from Cherrill Spencer
Every three years women physicists from all over the world (and a few men) convene, in country delegations, for an international conference with these goals:
- Showcase and celebrate scientific work in all areas of physics
- Develop resolutions to address gender issues and promote the participation of women in physics
- Provide networking opportunities to build a strong, diverse and inclusive worldwide physics community
The Fifth International Conference on Women in Physics (ICWIP) was held in August 2014 in Waterloo, Canada. It was attended by 215 (mostly) women physicists from 49 countries and you can hear about what happened during the conference and what attendees learnt about women in physics in all continents from some of the US delegation and the Indian delegation at a session at the APS April 2015 meeting on Tuesday 14th April, 1:30pm.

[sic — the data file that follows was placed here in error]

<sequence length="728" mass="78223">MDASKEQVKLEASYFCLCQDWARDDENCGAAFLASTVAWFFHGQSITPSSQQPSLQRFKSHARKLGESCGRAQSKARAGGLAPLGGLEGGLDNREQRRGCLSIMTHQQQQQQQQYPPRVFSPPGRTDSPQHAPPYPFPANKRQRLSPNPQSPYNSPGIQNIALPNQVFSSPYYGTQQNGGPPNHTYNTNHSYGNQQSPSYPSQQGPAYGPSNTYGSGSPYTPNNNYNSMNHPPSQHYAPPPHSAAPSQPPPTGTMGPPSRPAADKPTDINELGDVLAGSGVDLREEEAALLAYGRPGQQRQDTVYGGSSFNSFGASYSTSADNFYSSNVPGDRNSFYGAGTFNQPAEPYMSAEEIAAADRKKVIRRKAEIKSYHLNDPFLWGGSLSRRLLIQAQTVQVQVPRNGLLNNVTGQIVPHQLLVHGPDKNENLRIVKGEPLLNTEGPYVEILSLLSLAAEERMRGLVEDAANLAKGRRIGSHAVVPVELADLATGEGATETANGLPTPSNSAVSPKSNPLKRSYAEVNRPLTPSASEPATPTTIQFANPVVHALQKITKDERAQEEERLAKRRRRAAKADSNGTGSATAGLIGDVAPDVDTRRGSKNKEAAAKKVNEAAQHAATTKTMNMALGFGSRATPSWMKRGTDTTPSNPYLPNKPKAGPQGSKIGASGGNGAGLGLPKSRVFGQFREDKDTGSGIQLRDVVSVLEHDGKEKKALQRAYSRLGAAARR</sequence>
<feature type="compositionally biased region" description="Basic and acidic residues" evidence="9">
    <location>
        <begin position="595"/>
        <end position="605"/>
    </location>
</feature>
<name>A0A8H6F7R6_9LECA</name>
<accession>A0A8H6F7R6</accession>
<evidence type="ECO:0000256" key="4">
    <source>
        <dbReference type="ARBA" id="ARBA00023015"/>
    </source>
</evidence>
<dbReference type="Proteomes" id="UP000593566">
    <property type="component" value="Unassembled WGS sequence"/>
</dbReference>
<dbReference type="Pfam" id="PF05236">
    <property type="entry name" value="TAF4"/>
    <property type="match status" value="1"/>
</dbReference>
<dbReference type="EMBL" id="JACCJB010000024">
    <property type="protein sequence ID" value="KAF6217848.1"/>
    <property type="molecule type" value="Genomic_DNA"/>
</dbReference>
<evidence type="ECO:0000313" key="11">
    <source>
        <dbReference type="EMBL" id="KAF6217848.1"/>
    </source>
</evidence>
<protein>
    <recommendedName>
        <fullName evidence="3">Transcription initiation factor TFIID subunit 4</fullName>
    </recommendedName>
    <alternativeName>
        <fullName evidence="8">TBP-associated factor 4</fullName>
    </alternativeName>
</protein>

- Professor Prajval Shastri, Indian Institute of Astrophysics, and leader of the Indian delegation, will speak about government policies and other efforts to decrease the gender gap in physics in India.
- Dr Beth Cunningham, Executive Director of the AAPT and co-leader of the USA delegation, will provide an overview of the 5th ICWIP and ongoing efforts in the US to improve the representation and status of women in physics.
- They will be joined in a panel discussion by Kathryne Sparks Woodle, Penn State University and Herman White, Fermilab, who will report on their experiences at the 5th and 3rd ICWIPs.
This April 2015 APS meeting session, entitled "The Fifth International Conference on Women in Physics, Reflection and Going Forward" is co-sponsored by the Committee on the Status of Women in Physics and the Forum on International Physics. It will be co-chaired by Susan Blessing, Florida State University and Cherrill Spencer, retired from SLAC National Accelerator Laboratory, who were both members of the US delegation to the 5th ICWIP.
Disclaimer - The articles and opinion pieces found in this issue of the APS Forum on International Physics Newsletter are not peer refereed and represent solely the views of the authors and not necessarily the views of the APS.